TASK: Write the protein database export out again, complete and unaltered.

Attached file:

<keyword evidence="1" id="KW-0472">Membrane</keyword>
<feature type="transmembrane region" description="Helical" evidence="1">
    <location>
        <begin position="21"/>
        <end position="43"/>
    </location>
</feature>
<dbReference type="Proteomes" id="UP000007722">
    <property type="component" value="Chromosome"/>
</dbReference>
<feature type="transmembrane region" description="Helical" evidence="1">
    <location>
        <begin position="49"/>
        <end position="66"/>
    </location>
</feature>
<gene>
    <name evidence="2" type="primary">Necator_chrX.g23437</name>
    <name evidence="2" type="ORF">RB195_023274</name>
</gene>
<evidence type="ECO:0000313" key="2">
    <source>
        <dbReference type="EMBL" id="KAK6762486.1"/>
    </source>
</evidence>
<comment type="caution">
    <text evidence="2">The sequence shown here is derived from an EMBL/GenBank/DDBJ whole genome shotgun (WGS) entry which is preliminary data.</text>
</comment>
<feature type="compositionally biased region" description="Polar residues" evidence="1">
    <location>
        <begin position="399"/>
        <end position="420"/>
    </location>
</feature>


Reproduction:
<keyword evidence="1" id="KW-0472">Membrane</keyword>
<feature type="transmembrane region" description="Helical" evidence="1">
    <location>
        <begin position="21"/>
        <end position="43"/>
    </location>
</feature>
<dbReference type="Proteomes" id="UP000007722">
    <property type="component" value="Chromosome"/>
</dbReference>
<feature type="transmembrane region" description="Helical" evidence="1">
    <location>
        <begin position="49"/>
        <end position="66"/>
    </location>
</feature>
<gene>
    <name evidence="2" type="primary">Necator_chrX.g23437</name>
    <name evidence="2" type="ORF">RB195_023274</name>
</gene>
<evidence type="ECO:0000313" key="2">
    <source>
        <dbReference type="EMBL" id="KAK6762486.1"/>
    </source>
</evidence>
<comment type="caution">
    <text evidence="2">The sequence shown here is derived from an EMBL/GenBank/DDBJ whole genome shotgun (WGS) entry which is preliminary data.</text>
</comment>
<feature type="compositionally biased region" description="Polar residues" evidence="1">
    <location>
        <begin position="399"/>
        <end position="420"/>
    </location>
</feature>